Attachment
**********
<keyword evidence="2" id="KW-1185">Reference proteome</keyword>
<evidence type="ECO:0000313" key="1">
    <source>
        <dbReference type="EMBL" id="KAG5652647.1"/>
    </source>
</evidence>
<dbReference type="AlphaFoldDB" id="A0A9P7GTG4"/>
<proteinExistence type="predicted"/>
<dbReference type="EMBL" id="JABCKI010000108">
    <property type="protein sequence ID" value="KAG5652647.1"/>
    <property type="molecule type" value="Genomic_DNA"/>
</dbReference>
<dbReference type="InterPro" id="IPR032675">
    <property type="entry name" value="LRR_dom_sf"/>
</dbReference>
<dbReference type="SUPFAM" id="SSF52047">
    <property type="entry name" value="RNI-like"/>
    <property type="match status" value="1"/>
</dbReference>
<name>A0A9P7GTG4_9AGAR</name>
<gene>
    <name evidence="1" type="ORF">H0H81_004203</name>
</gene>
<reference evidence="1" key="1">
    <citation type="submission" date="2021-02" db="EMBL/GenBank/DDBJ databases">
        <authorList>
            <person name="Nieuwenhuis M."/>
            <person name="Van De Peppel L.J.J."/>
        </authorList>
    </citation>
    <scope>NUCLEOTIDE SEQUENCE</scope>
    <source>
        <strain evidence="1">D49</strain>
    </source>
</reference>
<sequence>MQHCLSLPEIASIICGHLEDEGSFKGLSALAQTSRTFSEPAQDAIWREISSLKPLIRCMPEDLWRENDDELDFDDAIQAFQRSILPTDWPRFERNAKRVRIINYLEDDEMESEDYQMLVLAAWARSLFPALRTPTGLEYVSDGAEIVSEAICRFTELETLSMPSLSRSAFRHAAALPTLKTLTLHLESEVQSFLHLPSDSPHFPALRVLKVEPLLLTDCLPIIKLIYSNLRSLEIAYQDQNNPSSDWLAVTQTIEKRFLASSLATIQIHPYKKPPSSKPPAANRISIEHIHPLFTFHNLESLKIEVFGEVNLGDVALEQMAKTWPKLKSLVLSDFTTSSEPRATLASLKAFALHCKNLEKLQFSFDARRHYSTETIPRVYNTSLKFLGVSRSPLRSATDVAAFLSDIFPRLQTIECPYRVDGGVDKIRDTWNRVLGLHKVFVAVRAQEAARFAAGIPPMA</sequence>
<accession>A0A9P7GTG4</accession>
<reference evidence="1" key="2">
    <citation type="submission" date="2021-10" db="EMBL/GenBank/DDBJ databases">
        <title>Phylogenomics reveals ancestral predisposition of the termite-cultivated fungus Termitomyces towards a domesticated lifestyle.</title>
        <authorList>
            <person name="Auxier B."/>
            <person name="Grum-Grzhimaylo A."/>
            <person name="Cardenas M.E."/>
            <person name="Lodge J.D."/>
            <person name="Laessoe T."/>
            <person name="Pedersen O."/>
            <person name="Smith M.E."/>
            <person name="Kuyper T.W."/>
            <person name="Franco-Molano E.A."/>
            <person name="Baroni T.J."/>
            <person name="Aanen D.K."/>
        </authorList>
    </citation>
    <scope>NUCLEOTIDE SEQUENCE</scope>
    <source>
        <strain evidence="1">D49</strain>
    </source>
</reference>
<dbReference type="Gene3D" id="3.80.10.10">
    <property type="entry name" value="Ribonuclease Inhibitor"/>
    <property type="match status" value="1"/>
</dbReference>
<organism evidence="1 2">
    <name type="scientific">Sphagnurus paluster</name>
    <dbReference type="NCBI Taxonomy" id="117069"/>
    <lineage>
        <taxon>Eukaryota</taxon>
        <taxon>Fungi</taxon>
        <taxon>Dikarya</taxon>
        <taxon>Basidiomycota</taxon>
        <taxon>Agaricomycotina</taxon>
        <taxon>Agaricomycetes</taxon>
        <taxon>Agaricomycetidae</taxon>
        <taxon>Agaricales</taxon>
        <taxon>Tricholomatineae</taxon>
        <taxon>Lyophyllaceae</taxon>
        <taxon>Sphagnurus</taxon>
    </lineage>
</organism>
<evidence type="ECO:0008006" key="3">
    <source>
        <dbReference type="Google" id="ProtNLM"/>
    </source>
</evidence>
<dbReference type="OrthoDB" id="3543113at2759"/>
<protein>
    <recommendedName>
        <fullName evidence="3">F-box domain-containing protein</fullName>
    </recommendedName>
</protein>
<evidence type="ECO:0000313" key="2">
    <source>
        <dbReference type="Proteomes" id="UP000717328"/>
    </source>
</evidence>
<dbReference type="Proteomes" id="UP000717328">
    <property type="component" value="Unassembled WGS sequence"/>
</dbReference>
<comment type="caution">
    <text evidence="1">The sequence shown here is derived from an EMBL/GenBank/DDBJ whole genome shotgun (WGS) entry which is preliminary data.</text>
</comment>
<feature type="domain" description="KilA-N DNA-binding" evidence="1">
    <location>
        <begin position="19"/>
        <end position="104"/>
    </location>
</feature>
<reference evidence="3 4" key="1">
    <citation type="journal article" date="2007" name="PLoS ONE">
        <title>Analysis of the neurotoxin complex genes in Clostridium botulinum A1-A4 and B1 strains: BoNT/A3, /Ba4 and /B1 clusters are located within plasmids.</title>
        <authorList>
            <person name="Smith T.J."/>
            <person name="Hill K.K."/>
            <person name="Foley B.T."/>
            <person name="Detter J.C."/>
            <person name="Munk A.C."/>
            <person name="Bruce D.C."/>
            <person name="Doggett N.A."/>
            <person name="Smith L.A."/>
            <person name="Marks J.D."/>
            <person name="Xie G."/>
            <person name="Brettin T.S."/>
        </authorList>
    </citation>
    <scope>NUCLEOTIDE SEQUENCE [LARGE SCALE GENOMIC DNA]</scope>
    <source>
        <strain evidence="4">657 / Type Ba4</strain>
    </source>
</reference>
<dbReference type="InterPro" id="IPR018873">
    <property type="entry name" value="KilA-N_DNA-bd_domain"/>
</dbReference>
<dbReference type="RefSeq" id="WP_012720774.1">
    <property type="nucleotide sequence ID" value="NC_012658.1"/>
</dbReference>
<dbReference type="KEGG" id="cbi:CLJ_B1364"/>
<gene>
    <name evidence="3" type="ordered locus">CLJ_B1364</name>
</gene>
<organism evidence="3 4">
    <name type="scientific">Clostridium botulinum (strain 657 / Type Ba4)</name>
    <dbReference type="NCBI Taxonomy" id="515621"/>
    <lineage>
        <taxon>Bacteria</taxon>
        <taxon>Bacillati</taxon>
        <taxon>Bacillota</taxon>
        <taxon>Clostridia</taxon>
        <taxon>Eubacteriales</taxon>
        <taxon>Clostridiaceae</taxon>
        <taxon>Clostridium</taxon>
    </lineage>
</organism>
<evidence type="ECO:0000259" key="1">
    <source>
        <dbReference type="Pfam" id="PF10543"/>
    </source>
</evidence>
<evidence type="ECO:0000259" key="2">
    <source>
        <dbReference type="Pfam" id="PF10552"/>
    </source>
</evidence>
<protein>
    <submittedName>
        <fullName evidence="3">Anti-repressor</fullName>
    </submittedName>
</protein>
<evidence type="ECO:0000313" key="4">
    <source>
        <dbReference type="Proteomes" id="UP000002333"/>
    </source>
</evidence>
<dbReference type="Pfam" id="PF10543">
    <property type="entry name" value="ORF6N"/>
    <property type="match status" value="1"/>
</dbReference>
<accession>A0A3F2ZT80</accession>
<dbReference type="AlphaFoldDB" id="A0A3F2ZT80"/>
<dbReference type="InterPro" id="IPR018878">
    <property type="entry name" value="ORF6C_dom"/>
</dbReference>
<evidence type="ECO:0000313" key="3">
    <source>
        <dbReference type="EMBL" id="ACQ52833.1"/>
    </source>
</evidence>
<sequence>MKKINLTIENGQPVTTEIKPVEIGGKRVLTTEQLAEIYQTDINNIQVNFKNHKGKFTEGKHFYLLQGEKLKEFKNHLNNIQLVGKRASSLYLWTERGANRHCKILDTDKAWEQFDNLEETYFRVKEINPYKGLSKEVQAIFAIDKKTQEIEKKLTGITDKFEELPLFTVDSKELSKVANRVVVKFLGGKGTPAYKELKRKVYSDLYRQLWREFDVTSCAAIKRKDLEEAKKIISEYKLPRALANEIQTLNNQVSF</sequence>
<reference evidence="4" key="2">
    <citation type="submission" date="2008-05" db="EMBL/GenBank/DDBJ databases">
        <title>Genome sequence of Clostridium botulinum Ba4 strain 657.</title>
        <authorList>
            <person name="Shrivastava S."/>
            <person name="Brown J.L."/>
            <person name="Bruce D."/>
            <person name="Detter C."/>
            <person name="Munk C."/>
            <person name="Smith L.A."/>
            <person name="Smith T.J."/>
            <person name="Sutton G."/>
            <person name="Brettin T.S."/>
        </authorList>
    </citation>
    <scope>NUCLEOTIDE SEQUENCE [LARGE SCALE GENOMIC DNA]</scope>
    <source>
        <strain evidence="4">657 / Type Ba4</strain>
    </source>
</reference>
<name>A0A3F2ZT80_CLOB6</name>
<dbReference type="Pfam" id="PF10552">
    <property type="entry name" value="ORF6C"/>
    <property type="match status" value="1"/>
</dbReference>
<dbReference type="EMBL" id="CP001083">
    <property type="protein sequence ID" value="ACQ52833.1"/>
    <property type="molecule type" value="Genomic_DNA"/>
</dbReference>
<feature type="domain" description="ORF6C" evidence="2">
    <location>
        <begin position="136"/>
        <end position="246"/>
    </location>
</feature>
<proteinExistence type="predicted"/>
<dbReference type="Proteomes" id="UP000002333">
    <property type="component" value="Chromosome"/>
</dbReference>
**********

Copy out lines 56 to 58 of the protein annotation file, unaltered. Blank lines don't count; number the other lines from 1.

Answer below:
    <source>
        <strain evidence="1">D49</strain>
    </source>